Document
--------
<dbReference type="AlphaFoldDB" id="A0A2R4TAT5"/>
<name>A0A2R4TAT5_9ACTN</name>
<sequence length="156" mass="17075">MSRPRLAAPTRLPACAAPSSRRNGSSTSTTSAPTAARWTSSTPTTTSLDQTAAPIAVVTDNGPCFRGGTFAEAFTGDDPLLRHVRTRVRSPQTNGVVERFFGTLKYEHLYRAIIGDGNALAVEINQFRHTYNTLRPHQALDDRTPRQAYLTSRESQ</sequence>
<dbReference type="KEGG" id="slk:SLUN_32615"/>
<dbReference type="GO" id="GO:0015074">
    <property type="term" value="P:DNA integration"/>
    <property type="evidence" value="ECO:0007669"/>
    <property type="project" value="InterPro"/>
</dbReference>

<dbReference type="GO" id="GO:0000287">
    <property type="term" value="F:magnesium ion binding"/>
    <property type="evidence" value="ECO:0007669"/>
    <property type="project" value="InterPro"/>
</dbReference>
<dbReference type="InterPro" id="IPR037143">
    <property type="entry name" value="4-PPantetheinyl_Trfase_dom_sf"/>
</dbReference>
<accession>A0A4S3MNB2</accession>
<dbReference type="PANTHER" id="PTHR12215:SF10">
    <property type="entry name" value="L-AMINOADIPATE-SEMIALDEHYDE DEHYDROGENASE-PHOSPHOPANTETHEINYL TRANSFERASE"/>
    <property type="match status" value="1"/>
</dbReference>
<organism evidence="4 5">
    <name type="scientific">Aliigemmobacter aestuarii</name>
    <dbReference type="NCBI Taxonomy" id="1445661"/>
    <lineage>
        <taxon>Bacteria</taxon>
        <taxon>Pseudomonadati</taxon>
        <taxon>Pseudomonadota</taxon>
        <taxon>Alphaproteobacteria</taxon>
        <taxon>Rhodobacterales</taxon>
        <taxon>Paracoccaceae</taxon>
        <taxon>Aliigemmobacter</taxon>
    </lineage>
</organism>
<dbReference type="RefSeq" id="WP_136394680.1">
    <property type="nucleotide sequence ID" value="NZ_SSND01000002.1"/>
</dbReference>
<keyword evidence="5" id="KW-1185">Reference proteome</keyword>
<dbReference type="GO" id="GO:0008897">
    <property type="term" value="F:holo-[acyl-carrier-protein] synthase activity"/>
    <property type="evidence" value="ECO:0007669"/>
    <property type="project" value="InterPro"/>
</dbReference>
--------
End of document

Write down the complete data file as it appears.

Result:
<dbReference type="AlphaFoldDB" id="A0A2R4TAT5"/>
<name>A0A2R4TAT5_9ACTN</name>
<sequence length="156" mass="17075">MSRPRLAAPTRLPACAAPSSRRNGSSTSTTSAPTAARWTSSTPTTTSLDQTAAPIAVVTDNGPCFRGGTFAEAFTGDDPLLRHVRTRVRSPQTNGVVERFFGTLKYEHLYRAIIGDGNALAVEINQFRHTYNTLRPHQALDDRTPRQAYLTSRESQ</sequence>
<dbReference type="KEGG" id="slk:SLUN_32615"/>
<dbReference type="GO" id="GO:0015074">
    <property type="term" value="P:DNA integration"/>
    <property type="evidence" value="ECO:0007669"/>
    <property type="project" value="InterPro"/>
</dbReference>

<dbReference type="GO" id="GO:0000287">
    <property type="term" value="F:magnesium ion binding"/>
    <property type="evidence" value="ECO:0007669"/>
    <property type="project" value="InterPro"/>
</dbReference>
<dbReference type="InterPro" id="IPR037143">
    <property type="entry name" value="4-PPantetheinyl_Trfase_dom_sf"/>
</dbReference>
<accession>A0A4S3MNB2</accession>
<dbReference type="PANTHER" id="PTHR12215:SF10">
    <property type="entry name" value="L-AMINOADIPATE-SEMIALDEHYDE DEHYDROGENASE-PHOSPHOPANTETHEINYL TRANSFERASE"/>
    <property type="match status" value="1"/>
</dbReference>
<organism evidence="4 5">
    <name type="scientific">Aliigemmobacter aestuarii</name>
    <dbReference type="NCBI Taxonomy" id="1445661"/>
    <lineage>
        <taxon>Bacteria</taxon>
        <taxon>Pseudomonadati</taxon>
        <taxon>Pseudomonadota</taxon>
        <taxon>Alphaproteobacteria</taxon>
        <taxon>Rhodobacterales</taxon>
        <taxon>Paracoccaceae</taxon>
        <taxon>Aliigemmobacter</taxon>
    </lineage>
</organism>
<dbReference type="RefSeq" id="WP_136394680.1">
    <property type="nucleotide sequence ID" value="NZ_SSND01000002.1"/>
</dbReference>
<keyword evidence="5" id="KW-1185">Reference proteome</keyword>
<dbReference type="GO" id="GO:0008897">
    <property type="term" value="F:holo-[acyl-carrier-protein] synthase activity"/>
    <property type="evidence" value="ECO:0007669"/>
    <property type="project" value="InterPro"/>
</dbReference>